Key trends for retail in 2018

The Institute of Grocery Distribution has indentified the top five trends that retailers can expect to see over the following 12 months.

The following predictions have been identified by IGD’s international research, shopper insights and catalogue of global retail innovations, to provide exclusive expertise into the key areas set to shake up the industry in 2018.

Toby Pickard, Senior Innovations and Trends Analyst, IGD said: “We believe the following five trends will become more prevalent within the global food and grocery industry, and we will see retailers introduce numerous initiatives to address these trends that will shape the future of the industry.”

Premiumisation of private label

Retailers are increasingly using private label to appeal to a wide range of life stages as well as a change in shopping habits. The growing investment in these products to create a high quality offer is increasing the demand for ranges that meet shoppers’ needs for excellent value and great quality. Indeed, 75 per cent of UK shoppers now believe the quality of private label products has improved over the last couple of years, and many retailers are putting more emphasis on affordable premium private label ranges, which we expect to continue.

Becoming hyperlocal

Despite shoppers being globally minded, the desire to have links to local regions and buy local products will increase over the next year. This approach will result in retailers selling produce that will only be available for a short period of time, due to seasonality and availability, creating uniqueness and increased shopper desire to get these products when available.

This will introduce greater variation for shoppers but create more complexity within the supply chain. As stores aim to rotate produce and range more often there will be greater efficiencies, collaboration and communication within the supply chain.

Delivering the goods

Shopper expectations are continually increasing when it comes to getting the goods they want in a quick and easy way, with retailers so far meeting and even exceeding the demand with innovative delivery solutions. Increased competition amongst retailers to deliver to shoppers in more innovative and creative ways is therefore expected.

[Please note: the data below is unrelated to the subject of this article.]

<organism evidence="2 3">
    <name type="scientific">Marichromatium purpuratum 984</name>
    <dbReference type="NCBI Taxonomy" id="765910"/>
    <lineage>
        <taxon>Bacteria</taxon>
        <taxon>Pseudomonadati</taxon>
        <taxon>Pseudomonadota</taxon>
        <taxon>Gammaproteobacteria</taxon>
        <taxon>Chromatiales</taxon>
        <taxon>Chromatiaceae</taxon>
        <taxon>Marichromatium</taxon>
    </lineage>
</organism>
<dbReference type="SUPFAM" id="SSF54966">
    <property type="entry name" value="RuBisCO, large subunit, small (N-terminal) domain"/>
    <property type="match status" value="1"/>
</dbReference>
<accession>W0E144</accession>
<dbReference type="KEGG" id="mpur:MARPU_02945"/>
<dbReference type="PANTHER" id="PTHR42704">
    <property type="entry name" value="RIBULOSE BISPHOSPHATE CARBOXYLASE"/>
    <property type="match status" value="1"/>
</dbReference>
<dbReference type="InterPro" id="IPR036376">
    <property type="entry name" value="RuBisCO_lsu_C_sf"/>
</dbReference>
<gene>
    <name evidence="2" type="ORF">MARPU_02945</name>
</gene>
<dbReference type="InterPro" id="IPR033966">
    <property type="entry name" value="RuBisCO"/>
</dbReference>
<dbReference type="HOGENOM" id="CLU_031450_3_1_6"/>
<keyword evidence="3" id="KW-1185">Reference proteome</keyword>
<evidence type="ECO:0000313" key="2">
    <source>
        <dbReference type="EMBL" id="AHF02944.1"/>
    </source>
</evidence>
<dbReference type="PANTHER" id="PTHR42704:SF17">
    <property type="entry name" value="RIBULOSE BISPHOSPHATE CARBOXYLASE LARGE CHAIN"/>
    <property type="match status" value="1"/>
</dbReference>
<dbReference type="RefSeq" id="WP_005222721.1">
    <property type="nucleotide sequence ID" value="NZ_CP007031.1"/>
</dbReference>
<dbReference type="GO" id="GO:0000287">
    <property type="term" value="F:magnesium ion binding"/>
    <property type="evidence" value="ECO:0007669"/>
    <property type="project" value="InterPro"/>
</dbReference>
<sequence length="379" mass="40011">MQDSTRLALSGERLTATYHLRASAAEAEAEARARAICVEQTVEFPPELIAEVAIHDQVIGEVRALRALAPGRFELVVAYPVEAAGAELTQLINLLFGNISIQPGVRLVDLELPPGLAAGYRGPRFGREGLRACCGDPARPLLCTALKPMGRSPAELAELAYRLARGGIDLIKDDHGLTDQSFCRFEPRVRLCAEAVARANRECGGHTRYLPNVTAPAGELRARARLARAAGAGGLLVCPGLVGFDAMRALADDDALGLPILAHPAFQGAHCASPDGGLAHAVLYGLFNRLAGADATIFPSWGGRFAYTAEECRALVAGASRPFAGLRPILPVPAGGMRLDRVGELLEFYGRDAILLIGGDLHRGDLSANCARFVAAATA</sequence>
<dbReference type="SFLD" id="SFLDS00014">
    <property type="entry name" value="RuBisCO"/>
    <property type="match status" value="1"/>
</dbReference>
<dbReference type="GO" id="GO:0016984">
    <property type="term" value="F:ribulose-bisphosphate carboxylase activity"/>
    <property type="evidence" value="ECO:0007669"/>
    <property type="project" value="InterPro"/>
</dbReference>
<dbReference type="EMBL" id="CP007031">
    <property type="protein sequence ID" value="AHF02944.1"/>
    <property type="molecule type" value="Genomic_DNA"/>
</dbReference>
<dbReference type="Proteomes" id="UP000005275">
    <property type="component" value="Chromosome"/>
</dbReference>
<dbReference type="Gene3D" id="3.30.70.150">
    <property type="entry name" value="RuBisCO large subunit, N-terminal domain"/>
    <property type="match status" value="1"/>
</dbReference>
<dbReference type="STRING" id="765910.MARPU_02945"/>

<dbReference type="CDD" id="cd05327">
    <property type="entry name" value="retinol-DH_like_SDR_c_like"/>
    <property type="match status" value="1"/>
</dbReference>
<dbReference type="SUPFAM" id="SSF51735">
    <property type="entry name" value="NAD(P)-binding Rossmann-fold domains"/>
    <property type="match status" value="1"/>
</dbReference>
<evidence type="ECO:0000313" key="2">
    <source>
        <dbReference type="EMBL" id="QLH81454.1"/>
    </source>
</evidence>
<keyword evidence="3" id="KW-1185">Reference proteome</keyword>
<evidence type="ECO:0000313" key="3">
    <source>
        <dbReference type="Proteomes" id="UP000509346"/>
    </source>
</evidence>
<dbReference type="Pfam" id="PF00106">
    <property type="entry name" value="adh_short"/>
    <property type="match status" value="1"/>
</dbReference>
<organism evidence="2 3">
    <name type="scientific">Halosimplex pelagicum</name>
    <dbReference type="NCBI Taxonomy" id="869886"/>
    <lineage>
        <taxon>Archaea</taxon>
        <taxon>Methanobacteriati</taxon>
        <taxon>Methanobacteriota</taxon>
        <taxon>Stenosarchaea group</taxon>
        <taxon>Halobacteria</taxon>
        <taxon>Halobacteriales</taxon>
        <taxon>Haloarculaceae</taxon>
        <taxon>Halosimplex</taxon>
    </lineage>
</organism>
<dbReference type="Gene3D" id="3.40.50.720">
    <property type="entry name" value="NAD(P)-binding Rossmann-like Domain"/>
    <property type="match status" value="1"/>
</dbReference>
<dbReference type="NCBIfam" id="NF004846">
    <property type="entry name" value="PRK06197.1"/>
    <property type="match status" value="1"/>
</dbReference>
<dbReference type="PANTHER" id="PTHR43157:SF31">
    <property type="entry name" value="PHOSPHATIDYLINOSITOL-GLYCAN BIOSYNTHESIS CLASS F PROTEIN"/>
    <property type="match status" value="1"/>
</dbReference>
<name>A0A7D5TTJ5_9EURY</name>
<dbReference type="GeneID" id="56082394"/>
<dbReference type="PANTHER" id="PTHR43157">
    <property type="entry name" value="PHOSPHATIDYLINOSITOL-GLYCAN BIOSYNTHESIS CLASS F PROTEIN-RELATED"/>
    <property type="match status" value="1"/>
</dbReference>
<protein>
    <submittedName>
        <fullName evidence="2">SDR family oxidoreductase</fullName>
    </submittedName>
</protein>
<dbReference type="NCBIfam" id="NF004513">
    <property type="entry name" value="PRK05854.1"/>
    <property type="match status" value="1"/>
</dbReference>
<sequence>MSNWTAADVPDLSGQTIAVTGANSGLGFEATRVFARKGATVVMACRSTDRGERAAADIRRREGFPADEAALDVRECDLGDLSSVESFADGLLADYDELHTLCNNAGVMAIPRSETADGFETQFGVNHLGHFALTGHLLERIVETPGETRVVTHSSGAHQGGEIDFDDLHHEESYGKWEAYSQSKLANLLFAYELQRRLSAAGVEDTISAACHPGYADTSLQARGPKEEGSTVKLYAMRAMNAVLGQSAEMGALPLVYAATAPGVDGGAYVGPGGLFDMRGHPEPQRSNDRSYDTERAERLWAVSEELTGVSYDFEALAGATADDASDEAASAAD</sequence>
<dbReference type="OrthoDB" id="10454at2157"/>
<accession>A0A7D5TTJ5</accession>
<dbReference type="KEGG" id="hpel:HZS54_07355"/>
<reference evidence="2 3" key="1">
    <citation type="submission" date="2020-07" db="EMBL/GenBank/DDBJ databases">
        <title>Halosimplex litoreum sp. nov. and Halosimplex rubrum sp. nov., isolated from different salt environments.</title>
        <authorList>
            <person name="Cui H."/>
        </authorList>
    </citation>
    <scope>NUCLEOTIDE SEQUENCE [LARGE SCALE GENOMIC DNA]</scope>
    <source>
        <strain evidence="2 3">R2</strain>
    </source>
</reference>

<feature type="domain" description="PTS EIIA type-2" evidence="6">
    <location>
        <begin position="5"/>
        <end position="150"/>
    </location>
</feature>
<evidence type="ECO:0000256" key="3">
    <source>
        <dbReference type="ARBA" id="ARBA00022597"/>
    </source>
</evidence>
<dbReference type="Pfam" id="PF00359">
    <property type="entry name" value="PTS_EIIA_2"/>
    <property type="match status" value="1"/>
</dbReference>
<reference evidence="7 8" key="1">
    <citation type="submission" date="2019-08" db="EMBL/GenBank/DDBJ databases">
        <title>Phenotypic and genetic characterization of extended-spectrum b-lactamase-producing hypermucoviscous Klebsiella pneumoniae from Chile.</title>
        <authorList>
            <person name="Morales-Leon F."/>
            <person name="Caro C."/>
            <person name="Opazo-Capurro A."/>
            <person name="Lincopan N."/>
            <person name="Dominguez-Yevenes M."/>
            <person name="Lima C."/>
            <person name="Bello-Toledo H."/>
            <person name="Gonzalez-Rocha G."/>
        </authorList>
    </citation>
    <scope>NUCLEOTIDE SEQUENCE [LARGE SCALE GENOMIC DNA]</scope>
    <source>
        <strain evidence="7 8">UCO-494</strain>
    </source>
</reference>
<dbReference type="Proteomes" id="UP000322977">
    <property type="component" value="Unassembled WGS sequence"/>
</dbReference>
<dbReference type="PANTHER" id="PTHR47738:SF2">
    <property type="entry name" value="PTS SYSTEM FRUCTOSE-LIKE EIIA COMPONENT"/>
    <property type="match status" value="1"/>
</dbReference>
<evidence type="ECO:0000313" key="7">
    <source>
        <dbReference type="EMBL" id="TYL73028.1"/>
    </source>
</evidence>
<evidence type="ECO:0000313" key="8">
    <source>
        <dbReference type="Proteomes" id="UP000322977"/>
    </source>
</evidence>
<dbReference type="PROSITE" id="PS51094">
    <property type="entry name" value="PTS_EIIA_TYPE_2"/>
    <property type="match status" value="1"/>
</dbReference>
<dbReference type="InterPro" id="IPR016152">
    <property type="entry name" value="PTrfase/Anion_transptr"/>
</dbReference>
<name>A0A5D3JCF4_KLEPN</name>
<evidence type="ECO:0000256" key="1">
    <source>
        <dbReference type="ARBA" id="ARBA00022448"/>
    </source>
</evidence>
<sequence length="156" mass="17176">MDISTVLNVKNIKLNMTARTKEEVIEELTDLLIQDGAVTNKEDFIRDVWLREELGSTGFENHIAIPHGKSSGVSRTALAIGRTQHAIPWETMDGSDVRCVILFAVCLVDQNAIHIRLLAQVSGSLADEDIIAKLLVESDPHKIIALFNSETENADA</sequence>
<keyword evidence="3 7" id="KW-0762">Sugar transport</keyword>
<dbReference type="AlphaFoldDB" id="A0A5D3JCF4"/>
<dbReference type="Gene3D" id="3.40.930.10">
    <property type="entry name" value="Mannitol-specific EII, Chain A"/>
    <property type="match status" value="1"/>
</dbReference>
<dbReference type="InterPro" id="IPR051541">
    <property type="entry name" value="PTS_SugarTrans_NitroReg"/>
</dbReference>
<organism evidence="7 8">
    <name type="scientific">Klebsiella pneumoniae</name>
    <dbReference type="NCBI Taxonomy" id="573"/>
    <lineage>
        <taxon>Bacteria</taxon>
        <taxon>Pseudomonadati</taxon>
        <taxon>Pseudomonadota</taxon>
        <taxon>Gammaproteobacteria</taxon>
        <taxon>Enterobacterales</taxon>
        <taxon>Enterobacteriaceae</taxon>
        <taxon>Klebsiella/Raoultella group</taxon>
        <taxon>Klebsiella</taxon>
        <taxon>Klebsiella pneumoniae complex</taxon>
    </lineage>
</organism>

Retailers will aim to utilise the data and insights into shoppers’ purchasing behaviours to understand and potentially anticipate what shoppers want, when they want and where they want their goods, before shoppers even know themselves.

Leading in lifestyle

Health and wellness will continue to be a focus throughout 2018. Retailers are therefore expected to expand designated zones in-store and develop lifestyle-focused formats.

Retailers will offer more tailored, value-added lifestyle choices through the online channel, where they can help shoppers quickly and easily find products that help them lead healthier lives. With two-thirds (65 per cent) of shoppers saying the clarity of nutritional information on pack is important to them when making product decisions, there will be a greater role for industry to support shoppers in achieving healthy lifestyles. Vegetarian, flexitarian, better-for-you, free-from and clean-living labels will continue to be among the fastest growing and will be a priority investment area for retailers. As mainstream retailers continue to create an appealing offer in health and wellness, specialist retailers in this area will become increasingly challenged.

Fulfilling stores

Physical stores are having to work harder than ever before to bring shoppers through the front door, with pressure mounting for retailers to cater to the rise of the ‘omni-channel shopper’ by offering a shopping experience that blends online, offline and big data to reinvent retail.  As ecommerce transforms the grocery shopping experience there will be an increasing number of innovations that will showcase exciting produce, fulfil online orders in less time and offer more in-store shopper engagement.